Vingroup quits Saigon Safari Park to venture into public transport

By Hua Phuong - May 10, 2019 | 11:10 AM GMT+7

TheLEADERThe multi-business giant has expressed keen interest in providing public transport in Ho Chi Minh City.

Vingroup quits Saigon Safari Park to venture into public transport
The Saigon Safari Park project has long been delayed. (Photo: VIR)

The Ho Chi Minh City Department of Planning and Investment has revealed that Vinpearl, a subsidiary of Vingroup, has withdrawn from the Saigon Safari Park project to focus on other lines of business, including public transport.

Vingroup initially planned to develop Saigon Safari Park in Ho Chi Minh City’s Cu Chi district in 2016, with a total estimated investment of some $500 million. 

Saigon Safari Park is now in the portfolio of 210 key projects Ho Chi Minh City authorities are calling for investment.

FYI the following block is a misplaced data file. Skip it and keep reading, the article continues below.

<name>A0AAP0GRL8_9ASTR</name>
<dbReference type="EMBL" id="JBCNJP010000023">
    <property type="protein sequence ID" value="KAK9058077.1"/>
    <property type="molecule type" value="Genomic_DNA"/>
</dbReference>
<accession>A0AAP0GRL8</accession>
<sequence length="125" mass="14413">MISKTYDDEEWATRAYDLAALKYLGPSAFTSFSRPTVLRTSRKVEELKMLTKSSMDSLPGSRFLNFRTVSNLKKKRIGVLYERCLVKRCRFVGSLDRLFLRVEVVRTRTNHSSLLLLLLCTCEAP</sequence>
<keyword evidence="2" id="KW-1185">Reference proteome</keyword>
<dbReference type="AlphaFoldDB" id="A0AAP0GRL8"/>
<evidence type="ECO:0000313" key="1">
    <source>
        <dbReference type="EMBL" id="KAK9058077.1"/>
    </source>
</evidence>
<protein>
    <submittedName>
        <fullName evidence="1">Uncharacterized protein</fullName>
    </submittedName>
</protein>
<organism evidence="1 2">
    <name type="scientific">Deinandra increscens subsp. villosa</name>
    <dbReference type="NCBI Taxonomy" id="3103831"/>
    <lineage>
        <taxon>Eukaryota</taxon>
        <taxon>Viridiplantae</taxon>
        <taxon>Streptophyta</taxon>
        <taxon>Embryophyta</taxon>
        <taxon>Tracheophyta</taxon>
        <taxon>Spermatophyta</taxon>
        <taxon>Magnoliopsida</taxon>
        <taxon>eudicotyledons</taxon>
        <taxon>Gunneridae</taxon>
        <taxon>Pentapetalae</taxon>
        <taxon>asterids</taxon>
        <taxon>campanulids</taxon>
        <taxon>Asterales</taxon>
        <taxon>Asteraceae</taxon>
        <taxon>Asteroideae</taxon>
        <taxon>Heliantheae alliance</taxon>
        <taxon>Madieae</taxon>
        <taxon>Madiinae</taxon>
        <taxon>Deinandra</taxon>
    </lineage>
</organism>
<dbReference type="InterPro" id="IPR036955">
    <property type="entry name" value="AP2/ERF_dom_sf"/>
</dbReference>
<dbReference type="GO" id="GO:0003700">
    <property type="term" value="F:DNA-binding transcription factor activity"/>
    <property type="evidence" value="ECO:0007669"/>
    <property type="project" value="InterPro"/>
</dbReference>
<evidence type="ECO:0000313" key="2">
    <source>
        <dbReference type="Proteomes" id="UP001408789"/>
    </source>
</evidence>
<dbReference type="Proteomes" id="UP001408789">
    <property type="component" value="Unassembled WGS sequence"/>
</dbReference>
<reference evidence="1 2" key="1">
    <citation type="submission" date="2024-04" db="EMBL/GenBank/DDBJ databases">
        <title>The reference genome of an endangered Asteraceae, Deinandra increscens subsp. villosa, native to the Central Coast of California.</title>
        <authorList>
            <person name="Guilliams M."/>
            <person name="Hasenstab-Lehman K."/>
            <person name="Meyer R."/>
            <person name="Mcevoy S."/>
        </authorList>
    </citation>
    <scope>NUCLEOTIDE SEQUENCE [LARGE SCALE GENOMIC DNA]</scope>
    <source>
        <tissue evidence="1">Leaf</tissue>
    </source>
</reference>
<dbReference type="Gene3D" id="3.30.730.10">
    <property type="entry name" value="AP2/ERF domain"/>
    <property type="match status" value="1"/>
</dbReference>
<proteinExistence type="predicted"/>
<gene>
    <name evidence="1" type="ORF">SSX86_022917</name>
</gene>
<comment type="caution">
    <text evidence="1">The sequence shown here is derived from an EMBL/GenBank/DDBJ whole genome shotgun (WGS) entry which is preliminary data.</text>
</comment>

Vingroup has established its VinBus Transport Service Co., Ltd., with a chartered capital of nearly $43 million, aimed at serving the local public and help reduce environmental problems.

The group expects to launch its transport services in March 2020, starting in the five big cities of Vietnam including Hanoi, Ho Chi Minh City, Haiphong, Danang and Can Tho.

Vingroup is currently working with Ho Chi Minh City Department of Transportation to prepare for the launch of a pilot public transport programme. The city authority is also collaborating with a Swedish firm to carry on this project.

In the coming time, the first bus route will be operated on a trial basis on the Pham Van Dong route running across districts of Thu Duc, Binh Thanh and Go Vap.

Such programme, according Tran Quang Lam, director of the Ho Chi Minh City Department of Transportation, will help resolve the overburdened transportation infrastructure.

Currently, Ho Chi Minh City has more than 3,000 buses operating on over 200 routes and half of which are subsidised by the government. 

Each year, the city budget spends nearly $43 million on subsidising its bus transport system, which merely meets over 10 per cent of the transport demands of the local residents.